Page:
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In Fringes

It’s just one of those serendipitous things that, in my law practice, I get waves of similar matters thrown at me all at once. Maybe it’s a gaggle of writers with publishing or licensing deals one week, and the next week it’s a series of indie filmmakers looking for quick and dirty investor contracts. Lately, it’s been extremely perplexing and dicey infringement problems with visual artists.

This has been particularly surprising, because I’ve had very few of these “Is it infringement or not?” issues in the 20-or-so years I’ve been at this. Typically, the situation is that somebody just took an entire work and the issues are who actually created the work and whether there was permission to use the work. Sometimes it’s a matter of somebody’s hand in the cookie jar, like cutting and pasting off a Web site, and the only issue is how much the damages ought to be and whether we can collect them. But almost all the infringement cases I’ve dealt with have involved fighting over the same work, not two works that are really similar, with the creator of the older work crying foul.

Which is kind of weird because the fundamentals of what’s considered infringement often dominate my classes and lectures. Many people, artists included, think there’s a set of rules that dictate whether a work infringes, like a “5-note rule” in music or a “20-percent rule” in visual media. There’s not. Infringement is a wildly subjective thing that the law struggles to turn objective, and fails miserably.

The test is whether the second work copied from the first, and if so, if the second work took too much of the “protectable elements” of the first. Duh. Not much help there. But this test does set up endless metaphysical discussions, technical discussions, esoteric discussions, and moral discussions. Then somebody always raises the “There’s no such thing as originality” canard. Or quotes Picasso: “Mediocre artists borrow, great artists steal.” Which wasn’t even an original quote by Picasso. He stole it from Igor Stravinsky, who stole it from Henry James, who nicked it from Oscar Wilde, who got it from . . .

Anyway, over the last couple of weeks I’ve had new clients on both sides of this fence, artists claiming to have been ripped off, and other folks accused of ripping off other artists.

In none of these cases were works simply reproduced. But in all of the cases the second work was aware of the first and borrowed liberally. In all of the cases, one looks at the junior and senior works and says, “Well, yeah, there it is.” And in none of the cases can a credible fair use argument be made—the junior works don’t comment on the senior works, nor are they transformational in purpose, media or message. The junior works just clearly and boldly took from the senior works. But is it infringement? Or is it inspiration?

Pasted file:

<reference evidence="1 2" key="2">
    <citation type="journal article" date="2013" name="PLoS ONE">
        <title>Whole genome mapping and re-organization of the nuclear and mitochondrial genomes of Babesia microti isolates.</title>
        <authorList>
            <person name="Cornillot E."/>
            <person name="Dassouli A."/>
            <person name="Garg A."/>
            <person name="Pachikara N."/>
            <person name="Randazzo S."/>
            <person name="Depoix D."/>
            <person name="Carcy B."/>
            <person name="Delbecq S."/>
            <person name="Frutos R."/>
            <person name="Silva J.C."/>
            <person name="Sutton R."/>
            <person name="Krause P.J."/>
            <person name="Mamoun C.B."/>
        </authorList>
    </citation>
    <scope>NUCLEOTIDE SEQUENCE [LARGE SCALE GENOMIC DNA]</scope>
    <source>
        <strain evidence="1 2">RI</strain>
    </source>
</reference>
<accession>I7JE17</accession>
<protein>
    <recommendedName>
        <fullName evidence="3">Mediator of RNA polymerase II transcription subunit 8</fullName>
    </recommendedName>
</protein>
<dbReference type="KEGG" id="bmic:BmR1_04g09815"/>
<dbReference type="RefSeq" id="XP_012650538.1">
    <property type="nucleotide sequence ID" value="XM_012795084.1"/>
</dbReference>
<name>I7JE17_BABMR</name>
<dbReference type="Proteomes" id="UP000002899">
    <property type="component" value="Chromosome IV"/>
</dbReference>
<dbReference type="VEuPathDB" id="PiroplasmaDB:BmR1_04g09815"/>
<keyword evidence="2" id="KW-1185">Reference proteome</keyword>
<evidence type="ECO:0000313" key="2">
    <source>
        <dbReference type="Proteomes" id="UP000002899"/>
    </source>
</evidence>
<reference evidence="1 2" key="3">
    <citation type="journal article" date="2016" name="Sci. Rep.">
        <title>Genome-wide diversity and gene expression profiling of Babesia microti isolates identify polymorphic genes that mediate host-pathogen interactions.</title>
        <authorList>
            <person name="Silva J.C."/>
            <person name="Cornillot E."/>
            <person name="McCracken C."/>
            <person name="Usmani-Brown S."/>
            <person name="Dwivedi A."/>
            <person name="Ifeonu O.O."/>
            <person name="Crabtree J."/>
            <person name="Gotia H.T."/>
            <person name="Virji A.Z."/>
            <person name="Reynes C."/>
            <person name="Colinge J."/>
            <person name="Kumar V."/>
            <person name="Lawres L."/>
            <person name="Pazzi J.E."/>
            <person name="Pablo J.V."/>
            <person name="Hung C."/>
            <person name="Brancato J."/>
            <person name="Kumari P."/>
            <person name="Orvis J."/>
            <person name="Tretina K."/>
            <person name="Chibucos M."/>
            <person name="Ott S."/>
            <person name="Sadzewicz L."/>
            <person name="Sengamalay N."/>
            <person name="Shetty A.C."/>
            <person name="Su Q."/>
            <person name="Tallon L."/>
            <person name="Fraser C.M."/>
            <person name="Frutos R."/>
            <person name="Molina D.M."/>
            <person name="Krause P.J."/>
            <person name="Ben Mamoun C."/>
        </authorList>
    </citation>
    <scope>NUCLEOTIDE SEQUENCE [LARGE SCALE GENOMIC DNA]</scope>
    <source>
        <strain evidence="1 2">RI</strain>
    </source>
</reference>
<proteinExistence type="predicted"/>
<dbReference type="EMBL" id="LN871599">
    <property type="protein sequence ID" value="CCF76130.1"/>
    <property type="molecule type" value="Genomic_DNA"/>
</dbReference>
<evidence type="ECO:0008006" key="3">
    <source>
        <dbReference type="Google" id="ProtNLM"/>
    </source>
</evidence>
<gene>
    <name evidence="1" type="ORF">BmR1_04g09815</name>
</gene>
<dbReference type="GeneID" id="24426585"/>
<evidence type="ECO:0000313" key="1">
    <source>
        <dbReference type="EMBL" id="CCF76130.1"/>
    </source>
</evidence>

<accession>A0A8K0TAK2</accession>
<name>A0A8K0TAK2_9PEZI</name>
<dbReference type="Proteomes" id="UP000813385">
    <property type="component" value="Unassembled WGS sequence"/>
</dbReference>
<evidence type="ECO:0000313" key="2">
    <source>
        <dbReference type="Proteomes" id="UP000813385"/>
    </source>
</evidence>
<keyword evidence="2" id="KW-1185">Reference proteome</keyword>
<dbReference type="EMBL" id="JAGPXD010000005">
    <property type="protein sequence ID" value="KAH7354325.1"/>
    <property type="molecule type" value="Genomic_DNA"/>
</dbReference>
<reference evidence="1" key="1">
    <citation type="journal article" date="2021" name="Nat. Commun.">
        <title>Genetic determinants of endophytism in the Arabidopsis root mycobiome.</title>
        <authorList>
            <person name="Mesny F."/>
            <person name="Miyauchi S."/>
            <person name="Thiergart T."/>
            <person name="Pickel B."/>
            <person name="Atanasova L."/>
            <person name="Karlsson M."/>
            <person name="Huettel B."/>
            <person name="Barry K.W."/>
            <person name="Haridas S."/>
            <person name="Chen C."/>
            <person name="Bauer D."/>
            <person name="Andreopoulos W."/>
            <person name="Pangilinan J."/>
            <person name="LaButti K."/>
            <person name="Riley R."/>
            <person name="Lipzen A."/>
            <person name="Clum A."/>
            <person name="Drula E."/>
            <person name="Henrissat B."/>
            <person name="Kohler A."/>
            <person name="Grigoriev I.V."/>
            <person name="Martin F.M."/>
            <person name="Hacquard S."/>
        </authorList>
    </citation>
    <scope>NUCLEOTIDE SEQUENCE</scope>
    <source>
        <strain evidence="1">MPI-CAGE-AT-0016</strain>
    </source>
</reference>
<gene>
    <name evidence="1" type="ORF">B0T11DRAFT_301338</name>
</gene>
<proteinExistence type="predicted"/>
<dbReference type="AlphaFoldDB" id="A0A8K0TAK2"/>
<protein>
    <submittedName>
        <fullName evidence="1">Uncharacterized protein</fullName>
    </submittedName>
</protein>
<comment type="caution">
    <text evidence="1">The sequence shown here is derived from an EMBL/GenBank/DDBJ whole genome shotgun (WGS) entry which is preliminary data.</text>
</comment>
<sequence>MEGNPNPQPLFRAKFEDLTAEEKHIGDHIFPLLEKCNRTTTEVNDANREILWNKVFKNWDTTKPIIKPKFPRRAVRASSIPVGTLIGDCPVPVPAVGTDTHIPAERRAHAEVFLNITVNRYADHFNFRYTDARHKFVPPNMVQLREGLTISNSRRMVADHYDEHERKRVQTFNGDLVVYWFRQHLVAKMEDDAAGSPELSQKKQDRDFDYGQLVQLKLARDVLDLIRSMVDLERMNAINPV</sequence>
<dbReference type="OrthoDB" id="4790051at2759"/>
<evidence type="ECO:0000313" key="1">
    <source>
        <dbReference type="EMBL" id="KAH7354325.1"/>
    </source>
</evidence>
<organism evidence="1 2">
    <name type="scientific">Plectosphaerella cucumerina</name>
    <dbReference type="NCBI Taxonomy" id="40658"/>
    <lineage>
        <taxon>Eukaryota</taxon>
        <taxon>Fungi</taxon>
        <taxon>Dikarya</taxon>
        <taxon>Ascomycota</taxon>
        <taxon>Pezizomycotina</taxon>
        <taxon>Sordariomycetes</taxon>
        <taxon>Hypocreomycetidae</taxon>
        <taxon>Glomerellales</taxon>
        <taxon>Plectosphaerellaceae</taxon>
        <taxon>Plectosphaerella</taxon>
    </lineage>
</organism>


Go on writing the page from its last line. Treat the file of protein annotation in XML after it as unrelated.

This is where the law comes in, and as I said before, the law fails miserably. There are two tests the courts have developed to analyze claims of infringement like this. The junior user, the alleged infringer, always tries to hide behind the so-called “subtractive” test. The works are picked apart with a fine-toothed comb and all the dissimilarities are pointed out: “The clouds in the sky are different,” “The road is in a different place,” “The film exposure and color intensities vary wildly,”—stuff like that. The longer the list the better. The argument is that all that’s left after this surgical chipping away of details, all that was really copied, were ideas, and ideas can’t be protected by copyright. Not a bad argument. We don’t want to give anybody a monopoly over an idea.

The “victim,” on the other hand, is going to argue the “totality” test. Here, the “infringer” took the “essence,” the “look and feel,” the “heart” of the first work. Not a bad argument either, especially in the cases like mine, where you look at the two works and say, “Well, yeah.” You can’t just rearrange the chairs and say you’re now in a different house.

The problem is that, with all of my present cases, well-made arguments under each test come to opposite results. Trust me, I’ve been making them over here for weeks. Under the subtraction argument, no infringement. Under the totality test, absolutely infringement. Not even close.

So, what do we do? March off to court? Let a judge or jury decide? Nobody’s going to admit it, but that would be insane. Judges and juries are all well and good, but putting questions like this before them would be tantamount to a coin toss. With lawyers, it’s worse than a coin toss, and WAY more expensive and time-consuming.

So we’re left with the two sides huffing, puffing, bluffing, threatening, both sides knowing in their heart of hearts that it’s just so much sound and fury, signifying nothing.

—Paul Rapp

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